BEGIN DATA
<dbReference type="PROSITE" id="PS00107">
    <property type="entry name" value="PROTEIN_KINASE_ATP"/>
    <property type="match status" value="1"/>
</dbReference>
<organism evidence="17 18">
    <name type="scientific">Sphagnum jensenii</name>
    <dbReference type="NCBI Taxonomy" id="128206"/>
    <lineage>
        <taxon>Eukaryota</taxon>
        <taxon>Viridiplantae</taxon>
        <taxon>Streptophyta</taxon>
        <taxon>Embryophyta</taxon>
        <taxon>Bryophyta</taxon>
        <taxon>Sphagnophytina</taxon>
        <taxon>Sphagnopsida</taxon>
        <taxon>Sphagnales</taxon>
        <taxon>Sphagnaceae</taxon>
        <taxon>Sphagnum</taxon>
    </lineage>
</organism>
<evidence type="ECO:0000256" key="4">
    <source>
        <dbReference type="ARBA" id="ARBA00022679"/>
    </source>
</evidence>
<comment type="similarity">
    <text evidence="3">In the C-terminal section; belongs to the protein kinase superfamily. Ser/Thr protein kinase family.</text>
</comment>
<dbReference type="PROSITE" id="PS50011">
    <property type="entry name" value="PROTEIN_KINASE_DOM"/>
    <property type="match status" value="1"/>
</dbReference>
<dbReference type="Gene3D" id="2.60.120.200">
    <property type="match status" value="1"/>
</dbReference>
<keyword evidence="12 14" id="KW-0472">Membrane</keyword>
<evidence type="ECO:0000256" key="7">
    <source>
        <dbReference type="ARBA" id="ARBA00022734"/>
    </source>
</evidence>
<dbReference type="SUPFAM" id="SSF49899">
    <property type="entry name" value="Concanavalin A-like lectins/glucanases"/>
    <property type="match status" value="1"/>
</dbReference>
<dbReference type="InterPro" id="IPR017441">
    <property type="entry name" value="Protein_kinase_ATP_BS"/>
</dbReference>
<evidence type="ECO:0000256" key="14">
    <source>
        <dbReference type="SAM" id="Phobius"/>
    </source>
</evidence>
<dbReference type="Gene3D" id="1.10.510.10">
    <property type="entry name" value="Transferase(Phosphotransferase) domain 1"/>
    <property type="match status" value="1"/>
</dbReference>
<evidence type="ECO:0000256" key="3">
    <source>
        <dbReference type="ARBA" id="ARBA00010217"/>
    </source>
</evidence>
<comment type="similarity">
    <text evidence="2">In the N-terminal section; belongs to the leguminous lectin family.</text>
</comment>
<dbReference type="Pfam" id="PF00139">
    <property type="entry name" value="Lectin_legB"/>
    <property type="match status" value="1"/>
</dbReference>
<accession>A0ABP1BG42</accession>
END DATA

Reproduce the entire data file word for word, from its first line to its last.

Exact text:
<dbReference type="PROSITE" id="PS00107">
    <property type="entry name" value="PROTEIN_KINASE_ATP"/>
    <property type="match status" value="1"/>
</dbReference>
<organism evidence="17 18">
    <name type="scientific">Sphagnum jensenii</name>
    <dbReference type="NCBI Taxonomy" id="128206"/>
    <lineage>
        <taxon>Eukaryota</taxon>
        <taxon>Viridiplantae</taxon>
        <taxon>Streptophyta</taxon>
        <taxon>Embryophyta</taxon>
        <taxon>Bryophyta</taxon>
        <taxon>Sphagnophytina</taxon>
        <taxon>Sphagnopsida</taxon>
        <taxon>Sphagnales</taxon>
        <taxon>Sphagnaceae</taxon>
        <taxon>Sphagnum</taxon>
    </lineage>
</organism>
<evidence type="ECO:0000256" key="4">
    <source>
        <dbReference type="ARBA" id="ARBA00022679"/>
    </source>
</evidence>
<comment type="similarity">
    <text evidence="3">In the C-terminal section; belongs to the protein kinase superfamily. Ser/Thr protein kinase family.</text>
</comment>
<dbReference type="PROSITE" id="PS50011">
    <property type="entry name" value="PROTEIN_KINASE_DOM"/>
    <property type="match status" value="1"/>
</dbReference>
<dbReference type="Gene3D" id="2.60.120.200">
    <property type="match status" value="1"/>
</dbReference>
<keyword evidence="12 14" id="KW-0472">Membrane</keyword>
<evidence type="ECO:0000256" key="7">
    <source>
        <dbReference type="ARBA" id="ARBA00022734"/>
    </source>
</evidence>
<dbReference type="SUPFAM" id="SSF49899">
    <property type="entry name" value="Concanavalin A-like lectins/glucanases"/>
    <property type="match status" value="1"/>
</dbReference>
<dbReference type="InterPro" id="IPR017441">
    <property type="entry name" value="Protein_kinase_ATP_BS"/>
</dbReference>
<evidence type="ECO:0000256" key="14">
    <source>
        <dbReference type="SAM" id="Phobius"/>
    </source>
</evidence>
<dbReference type="Gene3D" id="1.10.510.10">
    <property type="entry name" value="Transferase(Phosphotransferase) domain 1"/>
    <property type="match status" value="1"/>
</dbReference>
<evidence type="ECO:0000256" key="3">
    <source>
        <dbReference type="ARBA" id="ARBA00010217"/>
    </source>
</evidence>
<comment type="similarity">
    <text evidence="2">In the N-terminal section; belongs to the leguminous lectin family.</text>
</comment>
<dbReference type="Pfam" id="PF00139">
    <property type="entry name" value="Lectin_legB"/>
    <property type="match status" value="1"/>
</dbReference>
<accession>A0ABP1BG42</accession>